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Ph.D. Ecology and Environmental Science, B.Sc Agriculture
Ayour, J., Alahyane, A., Harrak, H., Neffa, M., Taourirte, M., & Benichou, M. (2021). Assessment of Nutritional, Technological, and Commercial Apricot Quality Criteria of the Moroccan Cultivar “Maoui” Compared to Introduced Spanish Cultivars “Canino” and “Delpatriarca” towards Suitable Valorization. Journal of Food Quality, vol. 2021, Article ID 6679128, 12 pages, https://doi.org/10.1155/2021/6679128
Huang, S., Ding, M., Roelfsema, et al. (2021). Optogenetic control of the guard cell membrane potential and stomatal movement by the light-gated anion channel GtACR1, Science Advances, 7 (28), DOI: 10.1126/sciadv.abg4619
Johnson, J. M., Sila, A., Senthilkumar, K., Shepherd, K.D., & Saito, K. (2021). Application of infrared spectroscopy for estimation of concentrations of macro – and micronutrients in rice in sub-Saharan Africa. Field Crops Research, 270 (1), 108222,ISSN 0378-4290.
Kinane, S.M., Montes, C.R., Albaugh, T.J., & Mishra, D.R. (2021). A Model to Estimate Leaf Area Index in Loblolly Pine Plantations Using Landsat 5 and 7 Images. Remote Sens., 13, 1140. https://doi.org/10.3390/rs13061140
Najjar, K.; Abu-Khalaf, N. Non-Destructive Quality Measurement for Three Varieties of
Tomato Using VIS/NIR Spectroscopy. Sustainability 2021, 13, 10747. DOI.org/10.3390/su131910747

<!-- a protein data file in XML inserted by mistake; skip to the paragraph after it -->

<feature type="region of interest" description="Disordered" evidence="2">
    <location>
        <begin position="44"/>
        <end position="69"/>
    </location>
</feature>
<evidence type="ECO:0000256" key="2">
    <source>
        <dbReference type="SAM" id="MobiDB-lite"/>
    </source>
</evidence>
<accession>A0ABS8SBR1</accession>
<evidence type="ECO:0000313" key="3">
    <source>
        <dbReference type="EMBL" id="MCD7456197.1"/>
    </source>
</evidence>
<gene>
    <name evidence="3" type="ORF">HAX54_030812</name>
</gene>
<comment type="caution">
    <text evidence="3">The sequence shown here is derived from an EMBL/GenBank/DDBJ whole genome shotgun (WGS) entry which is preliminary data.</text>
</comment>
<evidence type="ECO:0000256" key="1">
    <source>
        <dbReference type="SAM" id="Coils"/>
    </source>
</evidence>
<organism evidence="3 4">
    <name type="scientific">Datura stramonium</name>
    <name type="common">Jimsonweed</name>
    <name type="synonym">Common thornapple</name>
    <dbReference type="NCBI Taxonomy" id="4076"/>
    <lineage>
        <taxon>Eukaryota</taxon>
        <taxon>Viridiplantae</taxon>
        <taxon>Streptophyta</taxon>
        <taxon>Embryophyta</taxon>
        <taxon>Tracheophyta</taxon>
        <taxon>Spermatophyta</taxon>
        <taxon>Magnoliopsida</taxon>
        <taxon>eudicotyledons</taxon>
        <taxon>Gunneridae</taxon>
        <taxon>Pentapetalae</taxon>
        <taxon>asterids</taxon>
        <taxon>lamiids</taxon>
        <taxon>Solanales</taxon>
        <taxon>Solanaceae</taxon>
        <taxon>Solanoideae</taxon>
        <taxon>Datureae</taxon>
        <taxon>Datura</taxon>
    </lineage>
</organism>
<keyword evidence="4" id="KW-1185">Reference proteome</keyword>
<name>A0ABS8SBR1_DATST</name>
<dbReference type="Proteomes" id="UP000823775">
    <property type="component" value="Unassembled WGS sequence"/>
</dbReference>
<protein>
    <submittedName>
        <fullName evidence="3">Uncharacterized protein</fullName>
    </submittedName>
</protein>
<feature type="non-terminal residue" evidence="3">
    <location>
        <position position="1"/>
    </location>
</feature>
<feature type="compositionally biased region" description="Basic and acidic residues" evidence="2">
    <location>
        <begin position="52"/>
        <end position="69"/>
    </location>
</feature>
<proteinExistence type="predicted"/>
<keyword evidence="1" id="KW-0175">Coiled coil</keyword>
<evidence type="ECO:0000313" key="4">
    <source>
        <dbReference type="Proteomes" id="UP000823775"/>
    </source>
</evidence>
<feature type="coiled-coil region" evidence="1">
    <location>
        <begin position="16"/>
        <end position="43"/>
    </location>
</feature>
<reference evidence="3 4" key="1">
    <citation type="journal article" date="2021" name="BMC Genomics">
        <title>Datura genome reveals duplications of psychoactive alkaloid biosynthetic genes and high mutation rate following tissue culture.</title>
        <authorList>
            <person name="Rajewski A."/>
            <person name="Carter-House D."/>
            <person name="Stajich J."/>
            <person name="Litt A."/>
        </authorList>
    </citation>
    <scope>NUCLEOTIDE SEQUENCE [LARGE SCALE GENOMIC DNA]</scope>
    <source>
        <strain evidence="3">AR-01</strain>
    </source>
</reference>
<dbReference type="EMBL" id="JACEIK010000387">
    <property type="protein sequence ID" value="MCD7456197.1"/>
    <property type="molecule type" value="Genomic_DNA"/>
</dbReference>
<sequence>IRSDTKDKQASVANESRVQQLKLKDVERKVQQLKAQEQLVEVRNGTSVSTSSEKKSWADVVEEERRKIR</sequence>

Owusu-Sekyere, A. (2021) Micronutrients use efficiency and dry matter yield of annual crops as affected by inorganic and organic amendments, Journal of Plant Nutrition, 44:15, 2245-2257, DOI: 10.1080/01904167.2021.1889586
Roman, V.J., van de Zedde, R., Peller, J., Visser, R. G. F., van der Linden, C.G., & van Loo, E.N. (2021). High-Resolution Analysis of Growth and Transpiration of Quinoa Under Saline Conditions. Frontiers in Plant Science, 12, DOI=10.3389/fpls.2021.634311
Shehata, S.A.; Abdelrahman, S.Z.; Megahed, M.M.A.; Abdeldaym, E.A.; El-Mogy, M.M.; Abdelgawad, K.F. Extending Shelf Life and Maintaining Quality of Tomato Fruit by Calcium Chloride, Hydrogen Peroxide, Chitosan, and Ozonated Water. Horticulturae 2021, 7, 309. https://doi.org/10.3390/horticulturae7090309
Universität Würzburg. (2021, Sept, 7). Remote Control for Plants. Retrieved from https://www.uni-wuerzburg.de/en/news-and-events/news/detail/news/fernbedienung-fuer-pflanzen-1/
Yang, X., Wang, B., & An, S. (2021).Root derived C rather than root biomass contributes to the soil organic carbon sequestration in grassland soils with different fencing years. Plant Soil https://doi.org/10.1007/s11104-021-05144-z
Yao, X., Lan, Y., Liao, L., Huang, Y., Yu,S. Ye, S., & Yang, M. (2021). Effects of nitrogen supply rate on photosynthesis, nitrogen uptake and growth of seedlings in a Eucalyptus/Dalbergia odorifera intercropping system. Plant Biology, https://doi.org/10.1111/plb.13341